Amateur RL: Captain Fields on ‘Fiji time’ and a BARLA tour to remember

BARLA's 2018 Fiji tour party.
BARLA's 2018 Fiji tour party.
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Hunslet Club Parkside prop Jamie Fields has returned from Fiji following a BARLA tour to remember.

After being named tour captain, he led the side ably throughout and was also the main goal-kicker in games against West Fiji, Australian Affiliated States and Fiji Bati Residents.

BARLA captain, Jamie Fields.

BARLA captain, Jamie Fields.

This was his second BARLA tour, having also been called up to represent his country at Under-23 level in Jamaica a few years ago and the Yorkshire man previously skippered the White Rose county at under-19s and open age.

Reflecting on the journey to the South Pacific, Fields said: “We settled pretty early on tour. Fiji is an eye-opener.

“There are different parts and in some it’s obvious to see they have more money, especially around Denerau Island and the port, compared with village life.

“We had to adapt to each situation we found ourselves in. From day one. I refused to let anything bother me because ‘Fiji time’ is just unreal. If they say fifteen minutes, they mean an hour!

“You’ve just got to be really patient and relaxed and that’s how it should be in other countries.

“They do things at their own pace, everyone is happy.

“Most people have minimal money, minimal finance, but they are really happy people, the nicest that I’ve ever met.

“It’s a beautiful place if you can get your head around the timing and the amount of time it takes to do something.”

“I’m proud that we’ve come and seen parts of Fiji that we never thought we’d see. I’ve got many stories.”

Fields quipped: “At home, I’m not quite as patient but one man and a rugby team aren’t going to come and change their world.”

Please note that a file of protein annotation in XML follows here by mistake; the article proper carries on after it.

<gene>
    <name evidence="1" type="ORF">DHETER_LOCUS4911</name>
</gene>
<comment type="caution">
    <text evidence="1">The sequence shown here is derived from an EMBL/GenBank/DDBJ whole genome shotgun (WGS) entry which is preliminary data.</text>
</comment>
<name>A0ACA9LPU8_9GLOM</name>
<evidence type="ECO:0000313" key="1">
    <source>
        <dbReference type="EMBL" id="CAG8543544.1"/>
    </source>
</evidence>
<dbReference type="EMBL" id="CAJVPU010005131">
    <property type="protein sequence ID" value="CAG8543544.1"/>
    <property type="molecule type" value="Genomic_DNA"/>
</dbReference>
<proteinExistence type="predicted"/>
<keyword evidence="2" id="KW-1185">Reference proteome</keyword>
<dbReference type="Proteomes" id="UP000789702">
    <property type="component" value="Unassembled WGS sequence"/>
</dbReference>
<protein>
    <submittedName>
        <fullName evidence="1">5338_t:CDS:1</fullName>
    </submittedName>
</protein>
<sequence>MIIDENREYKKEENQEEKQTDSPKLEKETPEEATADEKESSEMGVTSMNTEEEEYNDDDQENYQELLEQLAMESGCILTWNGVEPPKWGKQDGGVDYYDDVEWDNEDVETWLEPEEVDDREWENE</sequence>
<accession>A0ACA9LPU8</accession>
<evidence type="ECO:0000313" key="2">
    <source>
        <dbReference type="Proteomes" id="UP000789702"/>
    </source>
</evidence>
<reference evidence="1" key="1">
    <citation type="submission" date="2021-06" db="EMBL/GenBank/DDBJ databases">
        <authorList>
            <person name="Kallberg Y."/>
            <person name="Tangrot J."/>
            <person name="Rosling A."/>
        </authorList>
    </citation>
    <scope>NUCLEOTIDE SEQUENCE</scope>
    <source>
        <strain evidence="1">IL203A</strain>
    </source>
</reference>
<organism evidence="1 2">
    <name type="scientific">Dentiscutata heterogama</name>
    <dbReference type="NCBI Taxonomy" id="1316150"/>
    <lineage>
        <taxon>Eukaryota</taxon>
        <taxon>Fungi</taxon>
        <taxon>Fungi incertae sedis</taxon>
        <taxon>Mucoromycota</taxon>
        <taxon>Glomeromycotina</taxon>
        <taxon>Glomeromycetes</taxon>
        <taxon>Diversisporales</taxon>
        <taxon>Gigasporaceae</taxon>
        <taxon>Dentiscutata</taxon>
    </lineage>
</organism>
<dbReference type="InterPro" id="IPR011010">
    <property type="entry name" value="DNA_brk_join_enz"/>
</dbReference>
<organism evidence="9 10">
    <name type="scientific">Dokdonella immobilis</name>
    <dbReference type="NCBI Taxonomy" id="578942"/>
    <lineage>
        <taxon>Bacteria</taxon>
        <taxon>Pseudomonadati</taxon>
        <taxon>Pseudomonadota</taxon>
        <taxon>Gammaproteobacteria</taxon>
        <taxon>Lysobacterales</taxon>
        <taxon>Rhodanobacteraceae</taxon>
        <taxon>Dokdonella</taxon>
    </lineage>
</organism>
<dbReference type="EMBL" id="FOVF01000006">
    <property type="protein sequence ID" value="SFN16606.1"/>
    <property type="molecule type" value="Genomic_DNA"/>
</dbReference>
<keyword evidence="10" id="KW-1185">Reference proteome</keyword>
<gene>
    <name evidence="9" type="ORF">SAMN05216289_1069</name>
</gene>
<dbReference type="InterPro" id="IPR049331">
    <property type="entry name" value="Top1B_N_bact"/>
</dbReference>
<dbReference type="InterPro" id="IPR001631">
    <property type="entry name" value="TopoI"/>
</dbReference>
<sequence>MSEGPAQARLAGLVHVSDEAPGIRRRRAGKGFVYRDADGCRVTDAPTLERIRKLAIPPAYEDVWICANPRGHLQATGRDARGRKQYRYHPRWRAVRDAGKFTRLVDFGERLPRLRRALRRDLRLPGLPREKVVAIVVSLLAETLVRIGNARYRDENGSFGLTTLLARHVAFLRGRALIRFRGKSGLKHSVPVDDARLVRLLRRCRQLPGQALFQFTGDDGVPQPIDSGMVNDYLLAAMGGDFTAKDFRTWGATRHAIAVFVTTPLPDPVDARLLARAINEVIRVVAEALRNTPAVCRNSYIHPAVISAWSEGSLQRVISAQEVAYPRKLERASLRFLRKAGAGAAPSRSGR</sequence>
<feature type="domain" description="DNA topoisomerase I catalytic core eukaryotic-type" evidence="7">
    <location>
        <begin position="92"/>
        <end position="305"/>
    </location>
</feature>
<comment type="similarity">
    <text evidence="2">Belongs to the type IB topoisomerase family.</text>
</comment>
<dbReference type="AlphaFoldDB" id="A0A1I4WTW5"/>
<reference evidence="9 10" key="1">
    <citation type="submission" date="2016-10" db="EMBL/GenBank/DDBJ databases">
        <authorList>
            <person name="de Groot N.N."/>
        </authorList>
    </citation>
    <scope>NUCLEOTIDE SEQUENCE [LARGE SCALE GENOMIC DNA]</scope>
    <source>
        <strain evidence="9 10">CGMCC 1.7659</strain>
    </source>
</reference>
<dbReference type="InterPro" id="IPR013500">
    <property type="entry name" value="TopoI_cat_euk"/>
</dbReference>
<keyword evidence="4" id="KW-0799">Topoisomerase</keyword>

The Lions tried to vary their training schedule to find the best conditions. “The first couple of training sessions in that heat were something that I’ve never encountered before in my life, and I’ve been to Jamaica as well and trained in the heat over there,” continued Fields.

“At times, it was unbearable. The first training session we did at the army barracks, there was no sun out at all.

“It was totally overcast and everyone including myself burned that day.

“We then changed it up and trained later in the evening and it felt like there was an extra gear in you.

“It wasn’t as energy-sapping. You had more in your legs and the standard of training went up a gear which boosted everyone’s attitude.

“It was like a domino effect, rather than training in the heat of the day, gasping for water and wantingfor it to end.”

“Things got better. It was a big learning curve and we didn’t know where to set our stall out. The staff and management did an exceptional job of getting things right for us.”

As well as keepsakes and a new tattoo, Fields also returned to the UK with a badly broken thumb and faces a few weeks on the sidelines while Parkside return to full training.